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February 25, 2000     Cape Gazette
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February 25, 2000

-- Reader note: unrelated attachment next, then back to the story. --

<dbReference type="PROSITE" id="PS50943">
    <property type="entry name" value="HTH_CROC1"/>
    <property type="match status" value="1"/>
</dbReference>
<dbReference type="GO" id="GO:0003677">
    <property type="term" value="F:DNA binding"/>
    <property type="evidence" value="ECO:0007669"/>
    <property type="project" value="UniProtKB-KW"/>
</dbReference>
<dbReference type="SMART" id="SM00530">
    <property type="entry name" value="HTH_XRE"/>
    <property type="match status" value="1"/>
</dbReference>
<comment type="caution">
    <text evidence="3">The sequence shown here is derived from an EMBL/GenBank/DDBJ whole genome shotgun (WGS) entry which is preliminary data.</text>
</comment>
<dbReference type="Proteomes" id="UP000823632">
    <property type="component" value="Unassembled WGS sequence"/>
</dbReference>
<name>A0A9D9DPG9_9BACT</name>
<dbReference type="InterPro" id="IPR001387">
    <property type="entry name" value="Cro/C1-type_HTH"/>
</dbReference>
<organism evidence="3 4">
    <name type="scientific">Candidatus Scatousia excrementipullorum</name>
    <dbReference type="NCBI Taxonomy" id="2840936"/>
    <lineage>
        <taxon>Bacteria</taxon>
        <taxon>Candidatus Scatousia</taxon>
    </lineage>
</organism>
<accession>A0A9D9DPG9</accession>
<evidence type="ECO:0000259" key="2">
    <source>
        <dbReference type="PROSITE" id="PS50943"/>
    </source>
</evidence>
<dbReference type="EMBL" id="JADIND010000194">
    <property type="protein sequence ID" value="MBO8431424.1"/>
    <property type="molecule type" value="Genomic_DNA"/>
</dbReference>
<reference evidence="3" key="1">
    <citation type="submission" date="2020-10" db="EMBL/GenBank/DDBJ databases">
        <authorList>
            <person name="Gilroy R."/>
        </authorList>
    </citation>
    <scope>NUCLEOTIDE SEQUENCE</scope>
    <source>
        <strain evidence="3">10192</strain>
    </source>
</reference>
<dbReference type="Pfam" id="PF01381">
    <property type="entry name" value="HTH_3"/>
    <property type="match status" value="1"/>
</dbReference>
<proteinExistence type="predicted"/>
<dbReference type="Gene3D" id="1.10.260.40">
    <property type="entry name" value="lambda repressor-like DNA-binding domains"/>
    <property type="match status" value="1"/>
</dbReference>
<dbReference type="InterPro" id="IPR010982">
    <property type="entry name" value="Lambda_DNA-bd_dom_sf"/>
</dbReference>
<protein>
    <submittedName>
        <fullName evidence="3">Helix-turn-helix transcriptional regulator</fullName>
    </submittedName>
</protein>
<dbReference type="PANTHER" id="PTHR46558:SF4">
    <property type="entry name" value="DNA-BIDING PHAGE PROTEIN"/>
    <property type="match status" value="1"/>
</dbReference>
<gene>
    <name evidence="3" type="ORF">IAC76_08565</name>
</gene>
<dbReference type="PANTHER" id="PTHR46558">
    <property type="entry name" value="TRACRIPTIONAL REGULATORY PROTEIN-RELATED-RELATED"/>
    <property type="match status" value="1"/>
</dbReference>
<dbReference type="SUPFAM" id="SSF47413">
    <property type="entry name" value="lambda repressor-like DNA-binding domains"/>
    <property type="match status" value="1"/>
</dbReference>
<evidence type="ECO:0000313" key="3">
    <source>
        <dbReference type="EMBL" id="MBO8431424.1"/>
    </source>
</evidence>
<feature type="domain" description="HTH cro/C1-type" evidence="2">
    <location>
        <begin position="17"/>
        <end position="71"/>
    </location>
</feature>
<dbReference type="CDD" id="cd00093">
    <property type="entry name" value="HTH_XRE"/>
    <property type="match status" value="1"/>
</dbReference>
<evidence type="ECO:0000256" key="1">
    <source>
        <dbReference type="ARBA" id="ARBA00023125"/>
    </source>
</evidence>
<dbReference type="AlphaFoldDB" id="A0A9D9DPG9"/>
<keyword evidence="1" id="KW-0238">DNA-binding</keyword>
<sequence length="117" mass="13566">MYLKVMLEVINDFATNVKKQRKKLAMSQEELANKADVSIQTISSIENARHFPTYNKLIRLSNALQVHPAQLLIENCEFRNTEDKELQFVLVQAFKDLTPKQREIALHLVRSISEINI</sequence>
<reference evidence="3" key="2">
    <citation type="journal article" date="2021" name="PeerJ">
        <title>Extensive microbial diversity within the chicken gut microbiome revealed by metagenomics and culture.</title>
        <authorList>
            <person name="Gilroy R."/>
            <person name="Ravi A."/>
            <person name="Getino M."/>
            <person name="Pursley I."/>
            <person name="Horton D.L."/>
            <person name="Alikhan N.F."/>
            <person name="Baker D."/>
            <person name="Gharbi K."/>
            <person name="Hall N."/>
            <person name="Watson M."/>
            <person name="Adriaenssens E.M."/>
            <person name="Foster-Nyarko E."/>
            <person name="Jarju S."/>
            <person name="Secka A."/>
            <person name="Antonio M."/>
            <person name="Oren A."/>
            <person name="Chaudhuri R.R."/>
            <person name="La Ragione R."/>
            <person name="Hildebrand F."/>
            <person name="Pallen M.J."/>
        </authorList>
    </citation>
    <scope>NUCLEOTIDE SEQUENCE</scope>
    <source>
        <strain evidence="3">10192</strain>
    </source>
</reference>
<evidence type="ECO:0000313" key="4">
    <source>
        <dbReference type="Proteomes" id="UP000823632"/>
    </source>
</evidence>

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CAPE GAZETYE, Friday, Februm-y 25-Mch2,20 - 15 Rehoboth to hear St. Lawrence Street appeal F( b. 28 By Trish Vernon The owners of 102 St. Lawrence St. will take their case for partitioning of the parcel to the Rehoboth Beach Board of Com- missioners during a special meet- ing on Monday, Feb. 28. Mike Zimmerman, Kenneth Young and Constantine Malmberg are appealing the Jan. 17 decision of the Rehoboth Beach Planning Commission to deny dividing the parcel into two 50-by-t00-foot conforming lots. The owners of 102 St. Lawrence St. first came before the planners with their request in the fall and were told to return with an updated survey and a new revised application form, which they did in December. At that time, ques- tions arose over a water and sewer easement on the property and whether the parcel would be large enough to divide in a conforming manner if the city sidewalks en- croach into the property. The planners decided to seek a legal opinion from City Solicitor Walt Speakman and again post- poned a decision. Speakman's opinion, read at the Jan. 17 meet- ing, was that the city doesn't own the intrusion of the sidewalk into the lot. He wrote that he found no utility easement on this property, and, in any case, he wrote that he "is at a loss to understand how an esement would be grounds for Ring down a partitioning appli- cation even if one did exist." The planners however, citing the number of letters from neigh- boring property owners in opposi- tion to the partitioning, voted to deny the application as it would "dramatically change the immedi- ate neighborhood to its detri- ment," according to Planning Commissioner Ed Cerullo, who made the motion to deny the parti- tioning. He went on to cite the city's purpose clause, which the planners believe gives them the authority to protect and maintain the welfare of the community. Cerullo also made the motion that evening to request that the Board of Commissioners impose a moratorium on all partitionings, subdivisions and demolitions in residential areas until the city can adopt a neighborhood preserva- tion ordinance. The city had re- cently hired the firm of Reming- ton & Vernick to assist them in fashioning such an ordinance. Est. 1958 The Board of Commissioners, on Feb. 11, voted 4-3 to impose the moratorium, taking the plan- ners' request a couple of steps fur- ther by banning all new residen- tial construction and any additions that would enlarge existing struc- tures. Realtor Wilma Howett of Pru- dential Gallo, who has been hired to develop 102 St. Lawrence St,, explained to the planners prior to the vote that they have plans to re- move the present single family home and build "two charming houses that meet all of the city's requirements and would not in- crease the density," as the new homes would have a combined square footage as that of the one house now on the parcel. While the planners also noted that building the new homes would create two new curb cuts where there is now one, Howett replied that the city code requires off street parking. "We're just abiding by the rules," she said. Following the meeting, Howett noted that the planners and oppo- nents of the partitioning were er- roneous in stating that the majori- ty of the lots in the neighborhood are 75-by-100-feet in size. While that may be true for that particular block, the majority of the lots within two to three blocks are 50- by-100, according to the city tax map. She also disputed the claim that new homes such as these will become rental units, overflowing with vacationers. "I know of only one person who rents out one of the homes I've built, but he plans to eventually retire here and just needs the in- come at the moment," Howett said. She also disputes the planners' claim that there has been a "fren- zy" of partitioning requests, as in recent months there have only been a handful, and that there's "good development going on in this town." Howett, along with other devel- opers within Rehoboth Beach, ex- plain that the price of land has skyrocketed in recent years, while the majority of the houses on these parcels were build as vaca- tion cottages decades ago, often without insulation, proper heating or modern amenities. "They are often obsolete and can't be saved," she noted. Those who can afford to acquire HAZZARD Electrical Contractor L.P.I. Cert. 959 645-8457 645-9060 1-800-610-8457 CERTIFIED LIGHTNING PROTECTION P.O. Box 252, Lewes, DE 19958 Trish Vernon photos This house at 201 St. Lawrence St. sits on a parcel of land that the owners whish to partition into two conforming lots and build two new homes. The request was denied by the Rehoboth Planning Commission and has been appealed to the Board of Commissioners. The hearing is set for Mon- day, Feb. 28. such parcels expect to enjoy such amenities and in order to get a re- turn on their investment often build to the maximum allowable footage. "Unfortunately, Rehoboth is not a town of predominantly his- torical homes," Howett noted, adding that as a developer she ap- preciates the charm and am- biance, and attempts to build homes in keeping with the char- acter of the particular street. While aesthetics are subjective, Howett is proud of the houses she has developed for owners on Lake Drive, Delaware Avenue and Columbia Avenue. some of which sit next to or across from typical old modest wooden cot- tages, some sorely in need of painting and repairs. "On Lake Avenue we built two new homes on vacant, treeless lots that rm very proud of- in fact one will be featured in 'Architec- tural Digest' in April and I've had a lot of compliments," she said. The unimproved lots, which face The owners of 102 St. Lawrence St. think it's ironic that Planning Commissioner Ed Cerullo made the motion to deny their partitioning re. quest and the motion to seek a moratorium on new parti- tionings and demolishing when he received approval for a partitioning on Hen- lopen Avenue last year and Wilma Howett, who repre- sents the owners of 201 St. Lawrence Street, has also been involved in a number of other residential projects in Rehoboth Beach, including the building of these two homes bordering Silver Lake. Howett noted she is proud of such homes, which often replace obsolete old beach cottages. demolished a cottage along squash court and residence next to his home. Silver Lake, were purchased for $175,000 each on which the 2,000 square foot homes were built. Howett takes exception to the inference heard at Planning Com-  JT mission meetings that the parti- tioning requests they have been da hearing only benefit "greedy de- m,_ velopers. The entire economy benefits the landscapers, builders, cleaners," she said. "Through this process, nothing's Bruce Uliss and ever said about what's being done Steve Malcom right," Howett said. Zimmerman, one of the 102 St. WHEN SELLERS Lawrence owners, said it seems SHOULD BEWARE very ironic to him that Cerullo, You contacted a Realtor to list who made the motion to deny the your home, and the agent partitioning and to seek the mora- indicates that you might get torium, received approval from the planners for partitioning last more for your home than year of a parcel his corporation, comparable homes on the market. After all, it just takes JEM Delaware LLC, owned on HenlopenAvenue, despite opposi- finding one person who is tion from some neighbors, willing to pay your price - - JEM purchased Lots 5 I, 53 and right? Continued on page 16 Some Realtors approach a listing appointment as if they are Bank-issued, FDIC-insured to $100,000 3-year 7.05% APY* Minimum deposit $5,000 Annual Percentage Yield (APY) - Interest cannot remain on deposit; periodic payout of interest is required. Effective 2/23/00. Call or stop by today. Anthony Egeln New Devon Inn 142 Second St., Lewes 645-7710 Member SIPC Warren C. Hardy #7 Lighthouse Plaza, Rt. I Rehoboth Beach 227-2771 Edward Jones Serving Individual Investors Since 18 7] bidding for your home. Sellers often start out with an unrealistic opinion of their home's value, and there is often a strong temptation to go with a person who says what you want to hear. A good Realtor will back up their opinion of your home's value with hard data. The agent should give you information about homes that are currently on the market, and recent selling prices of similar properties. The most heroic marketing efforts won't work on a property that is overpriced. Even if you find a buyer who is willing to pay more than your home is worth, the sale could fall apart when the appraisal comes in lower than the agreed-upon price. Listen to everything, but be careful. For professional advice on all aspects of buying or selling real estate, consult Bruce or Steve at Long and Foster. Call Bruce at (302) 542-7474 or Steve at (302) 542-7473, or 888-888-5160 or email them at, or